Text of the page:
Unfriending or defriending has often been hailed as one of the major Facebook don’ts. To unfriend/defriend means to remove (delete) a user from a social networking site. It’s dominant use is in conjunction with Facebook. In the interest of full disclosure, I will state that I unfriend Facebook friends regularly. Every couple of months, I go through my friends list and make cuts where I see fit. I keep my friend list right around 300 people. Most, however,  find unfriending to be petty and passive aggressive. I agree that the action can be quite rude when done impulsively and/or for the wrong reasons.

There are however, some general guidelines to follow while using Facebook. A quick Google search of “Facebook Etiquette” will yield several pages of results. YourTango even offers the following video :

The following tips are a compilation of my own opinions.

FRIENDING

  • Don’t feel obligated to add everyone who requests to be your friend.
  • By the same token, you don’t have to add everyone you know. Finding your best from kindergarten doesn’t necessitate cyber friendship.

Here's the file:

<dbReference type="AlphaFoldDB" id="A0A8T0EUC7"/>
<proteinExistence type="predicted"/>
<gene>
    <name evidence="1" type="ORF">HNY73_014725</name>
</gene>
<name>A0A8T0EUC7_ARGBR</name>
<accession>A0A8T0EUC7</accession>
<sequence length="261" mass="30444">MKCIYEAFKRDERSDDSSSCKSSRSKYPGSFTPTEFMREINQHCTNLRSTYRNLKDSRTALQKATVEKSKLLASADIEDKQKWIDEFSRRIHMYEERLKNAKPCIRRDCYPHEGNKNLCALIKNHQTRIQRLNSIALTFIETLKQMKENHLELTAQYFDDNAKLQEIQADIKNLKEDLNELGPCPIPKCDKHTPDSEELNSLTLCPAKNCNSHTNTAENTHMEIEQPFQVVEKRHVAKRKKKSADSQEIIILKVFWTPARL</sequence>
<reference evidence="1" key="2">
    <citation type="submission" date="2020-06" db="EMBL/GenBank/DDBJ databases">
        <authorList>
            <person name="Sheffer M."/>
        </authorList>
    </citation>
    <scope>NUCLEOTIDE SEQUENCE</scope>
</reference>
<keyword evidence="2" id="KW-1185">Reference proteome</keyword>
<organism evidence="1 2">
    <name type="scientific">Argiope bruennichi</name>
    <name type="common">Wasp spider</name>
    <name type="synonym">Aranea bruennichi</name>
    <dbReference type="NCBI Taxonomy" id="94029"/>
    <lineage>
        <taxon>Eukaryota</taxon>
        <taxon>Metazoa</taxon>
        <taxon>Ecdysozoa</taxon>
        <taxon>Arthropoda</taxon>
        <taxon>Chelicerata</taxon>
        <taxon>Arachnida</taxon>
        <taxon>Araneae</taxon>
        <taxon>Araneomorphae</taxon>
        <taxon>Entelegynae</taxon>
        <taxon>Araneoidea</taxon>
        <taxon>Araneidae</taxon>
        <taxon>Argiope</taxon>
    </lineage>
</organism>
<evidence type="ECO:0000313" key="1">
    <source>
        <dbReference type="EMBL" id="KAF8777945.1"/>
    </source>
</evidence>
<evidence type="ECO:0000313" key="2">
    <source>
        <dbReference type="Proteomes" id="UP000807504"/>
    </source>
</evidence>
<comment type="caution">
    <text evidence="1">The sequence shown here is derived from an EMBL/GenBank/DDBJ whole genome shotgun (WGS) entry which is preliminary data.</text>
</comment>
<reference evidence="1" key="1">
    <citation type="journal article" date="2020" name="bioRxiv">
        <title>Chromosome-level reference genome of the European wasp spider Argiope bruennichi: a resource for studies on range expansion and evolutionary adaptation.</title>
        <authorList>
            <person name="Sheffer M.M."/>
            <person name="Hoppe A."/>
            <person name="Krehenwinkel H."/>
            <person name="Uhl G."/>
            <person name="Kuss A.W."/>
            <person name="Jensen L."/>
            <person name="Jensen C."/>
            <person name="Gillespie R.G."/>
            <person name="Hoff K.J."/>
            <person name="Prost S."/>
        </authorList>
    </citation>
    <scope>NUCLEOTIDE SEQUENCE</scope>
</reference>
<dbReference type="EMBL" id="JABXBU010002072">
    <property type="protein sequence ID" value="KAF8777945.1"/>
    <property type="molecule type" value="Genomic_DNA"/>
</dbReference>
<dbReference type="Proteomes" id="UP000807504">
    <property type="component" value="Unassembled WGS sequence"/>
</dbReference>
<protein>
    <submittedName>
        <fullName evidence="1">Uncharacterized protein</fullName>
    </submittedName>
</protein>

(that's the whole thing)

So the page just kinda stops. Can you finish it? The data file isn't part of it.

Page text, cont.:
• If a friend is using Facebook in a way you disagree with (updating too often for example), then try to hide them before completely removing them.
  • Don’t be afraid of the Great Facebook Purge, but be weary of trivial removals.
  • Give yourself a least a day before friending people you’ve just met.

PHOTOS

  • Respect requests for photos to be taken down.
  • Tag your friends with caution.
  • Be conscious of taking pictures that may eventually end up on Facebook. If you won’t be proud of the content later, don’t take the picture.
  • Cropping and captioning will improve how your pictures look.
  • There is no need to have repeats of pictures. One is enough.
  • Be courteous and sincere when commenting.
  • Don’t use pictures without permission.

UPDATING YOUR STATUS

  • Do so with a purpose. There probably isn’t a reason to update more than 3 times a day.
  • Don’t be cryptic or use your statuses as a conduit for passive aggressiveness.
  • Credit quotes and music lyrics.

GENERAL TIPS

  • Know and understand your privacy settings.
  • Utilize lists (for coworkers, family members, exes, etc).
  • Don’t comment on a friend’s conversation with a person you don’t know.
  • Limit lengthy photo comment and wall posts conversations.
  • Nobody likes spam. (Games, messages, group requests, etc).
  • Try to avoid profanity/crude jokes on other people’s walls. You never know who might have access.
  • Facebook is a public website. Keep personal information to a minimum.
  • Take conflicts offline. Otherwise the fall-out may be disastrous (or spawn out of control and make you look foolish).

Hopefully this list makes your Facebook experience more enjoyable. And if all else fails, you can always deactivate.